Again, I got a good response though all of those who replied said they did not hold the information regarding Q1 and that (as I experienced) they invariably treat to “medical condition” not “sex”.
In relation to Q2, as in the first wave of requests, no women complained about a trans woman in their ward.
But the allegations about trans women in single-sex hospital wards don’t go away, so on October the 25th, 2022, a further forty-two FOIRs were made, changing the time period yet again and asking this question:
Under the Freedom of Information Act, please could you please supply the following information relevant to the period July the 1st 2021 to June the 30th 2022:
Question: How many natal female inpatients complained that a trans woman inpatient was being cared for in the same ward?
Those contacted (by location or NHSFTs) were: Bedfordshire, Belfast, Berkshire, Birmingham, Bolton, Bournemouth, Bradford, Bristol, Camden & Islington, Cardiff & Vale, Central & North West London, Coventry & Warwick, Derby & Burton, Glasgow, Grampian, Guys & St Thomas, Calderdale and Huddersfield, Hull, Leeds, Liverpool, Lothian, Mid & South East Essex, Milton Keynes, Norfolk and Norwich University Hospital, North East London, North Midlands, Northampton, Nottingham, Plymouth, Portsmouth, Royal Brompton & Harefield Hospital, Royal Free, Sheffield, Somerset, South London and Maudsley, South Tees, Southampton, Sussex, Swindon, UCL London, West London, and Wolverhampton.
Sadly, four NHSFTs did not reply even though they were chased up in early December. Still, the results are apparent as thirty-eight did, and the results were precisely the same as before.
No complaints, none, zilch.
My investigations cover a time period of two years and three months, and in total, I made one hundred and two FOIRs. No NHSFT has reported a woman complaining about a trans woman in her hospital ward from any of the FOIRFOIR How to make a freedom of information (FOI) request You have the right to ask to see recorded information held by public authorities. https://www.gov.uk/make-a-freedom-of-information-request requests I made.
I have now reached the time when I have to be responsible – making FOIR’s costs the NHS money, and this would be better spent on patient care rather than responding to the same question time and time again.
In fact, I have discovered only a few cases where a trans woman did share a ward with a natal female, as invariably, trans people are segregated into single occupancy side rooms and often, that works out well.
A few weeks ago, I spoke to Jane, who happens to be qualified in the legal profession and a true feminist, who told me she was in a eight bed general ward with a trans woman who apparently was “a right laugh”.
I asked, “any issues about privacy when on the ward”?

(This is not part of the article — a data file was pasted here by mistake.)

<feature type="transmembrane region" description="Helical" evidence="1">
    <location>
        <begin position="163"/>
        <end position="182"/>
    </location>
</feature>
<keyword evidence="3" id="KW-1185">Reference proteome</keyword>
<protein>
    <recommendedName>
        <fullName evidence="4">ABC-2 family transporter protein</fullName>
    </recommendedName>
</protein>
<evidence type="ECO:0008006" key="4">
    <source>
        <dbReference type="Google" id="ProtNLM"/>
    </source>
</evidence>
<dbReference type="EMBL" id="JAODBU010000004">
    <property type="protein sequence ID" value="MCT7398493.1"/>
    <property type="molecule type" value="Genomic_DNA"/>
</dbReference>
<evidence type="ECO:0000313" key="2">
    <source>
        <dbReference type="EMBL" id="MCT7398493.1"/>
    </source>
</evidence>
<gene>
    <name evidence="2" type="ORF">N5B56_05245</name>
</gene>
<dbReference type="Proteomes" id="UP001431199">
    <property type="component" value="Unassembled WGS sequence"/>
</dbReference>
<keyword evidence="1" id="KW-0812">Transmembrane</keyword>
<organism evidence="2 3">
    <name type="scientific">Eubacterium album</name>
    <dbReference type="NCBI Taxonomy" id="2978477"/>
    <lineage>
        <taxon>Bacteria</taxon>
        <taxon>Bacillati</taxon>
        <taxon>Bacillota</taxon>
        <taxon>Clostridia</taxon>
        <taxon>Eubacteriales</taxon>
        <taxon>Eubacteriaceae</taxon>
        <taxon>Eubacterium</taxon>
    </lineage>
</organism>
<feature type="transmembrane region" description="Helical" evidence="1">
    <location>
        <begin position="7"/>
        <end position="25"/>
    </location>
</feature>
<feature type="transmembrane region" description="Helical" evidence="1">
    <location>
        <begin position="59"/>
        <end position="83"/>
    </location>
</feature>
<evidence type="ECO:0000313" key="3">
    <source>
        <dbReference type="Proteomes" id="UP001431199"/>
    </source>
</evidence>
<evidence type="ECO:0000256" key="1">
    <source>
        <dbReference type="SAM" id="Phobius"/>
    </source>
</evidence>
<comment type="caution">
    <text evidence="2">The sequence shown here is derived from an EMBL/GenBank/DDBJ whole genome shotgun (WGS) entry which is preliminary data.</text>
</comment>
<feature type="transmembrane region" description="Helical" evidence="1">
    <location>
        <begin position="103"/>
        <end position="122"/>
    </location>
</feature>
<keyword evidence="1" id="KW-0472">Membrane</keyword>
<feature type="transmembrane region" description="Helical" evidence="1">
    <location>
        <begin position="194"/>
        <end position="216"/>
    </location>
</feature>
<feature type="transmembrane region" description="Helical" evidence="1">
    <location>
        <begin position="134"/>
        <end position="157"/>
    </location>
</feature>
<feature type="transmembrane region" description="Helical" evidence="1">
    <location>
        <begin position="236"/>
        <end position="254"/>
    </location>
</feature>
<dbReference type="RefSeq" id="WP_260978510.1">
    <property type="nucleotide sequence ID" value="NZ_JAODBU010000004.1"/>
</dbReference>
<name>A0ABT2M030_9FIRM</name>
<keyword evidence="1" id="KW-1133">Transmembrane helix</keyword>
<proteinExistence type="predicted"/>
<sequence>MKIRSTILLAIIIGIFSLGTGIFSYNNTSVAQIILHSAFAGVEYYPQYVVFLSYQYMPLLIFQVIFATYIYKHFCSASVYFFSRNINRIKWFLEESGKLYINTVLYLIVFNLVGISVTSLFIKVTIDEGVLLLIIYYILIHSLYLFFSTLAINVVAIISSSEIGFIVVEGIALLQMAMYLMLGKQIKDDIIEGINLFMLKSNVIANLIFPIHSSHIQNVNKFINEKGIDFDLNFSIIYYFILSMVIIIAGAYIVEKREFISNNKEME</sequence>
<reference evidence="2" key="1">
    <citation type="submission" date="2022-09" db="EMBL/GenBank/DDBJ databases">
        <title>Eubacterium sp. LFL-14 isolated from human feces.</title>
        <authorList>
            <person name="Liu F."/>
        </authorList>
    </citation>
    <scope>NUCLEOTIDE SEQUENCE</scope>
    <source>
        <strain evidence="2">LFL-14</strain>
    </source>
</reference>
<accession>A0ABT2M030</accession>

“That’s what bed curtains are for” Jane snapped with a smirk on her face. We both laughed – yes, it was a silly question.
But sadly, being trans and put in a side room doesn’t always work out well.
On December the 11th, 2021 the Twitter account ‘Sex Not Gender Nurses and Midwives’ (@sexnotgenderNM) tweeted this thread:
We’ve had an upsetting story shared to our website, and we’d like to share it. This is why we need this conversation. Whilst we don’t agree that always placing Trans people in bays to their aligned gender is ideal (which we will discuss), this is an argument against side rooms.
Transgender lady had cardiac arrest and does because she was placed in a side room instead of a women’s open bay. Staff did not witness her deterioration because of her being placed in a side room.
When staff did notice the signs of ore cardiac arrest, it was later stages and it was difficult to get the cardiac arrest trolley into the side room. Lesson learnt was that she should first and foremost HAVE BEEN PLACED IN AN OPEN WOMENS BAY where her deterioration would have been recognised and earlier interventions could have saved her life.
She posed absolutely no threat to anyone, she presented and identified as a woman but staff put her in side room simply because they knew she was transgender and didn’t know what else to do. She died because of ignorance and thoughtlessness.
Everyone needs us to talk about this, and in a way that accusations of bigotry aren’t fired around. People’s lives and well-being depends on it. Thank you, to the person that submitted. And a reminder- we started this account because of poor outcomes for Trans people, too.
Respect, privacy and decency are not too much to ask when we are in the hospital, and I am sure management and staff do their best to ensure that is the case.
Several gender-critical “women’s” organisations campaign for ‘single sex spaces’ in hospitals.
They claim there is a problem.
They claim they are not transphobic.
After reading this investigative report, many, I suspect… will beg to differ.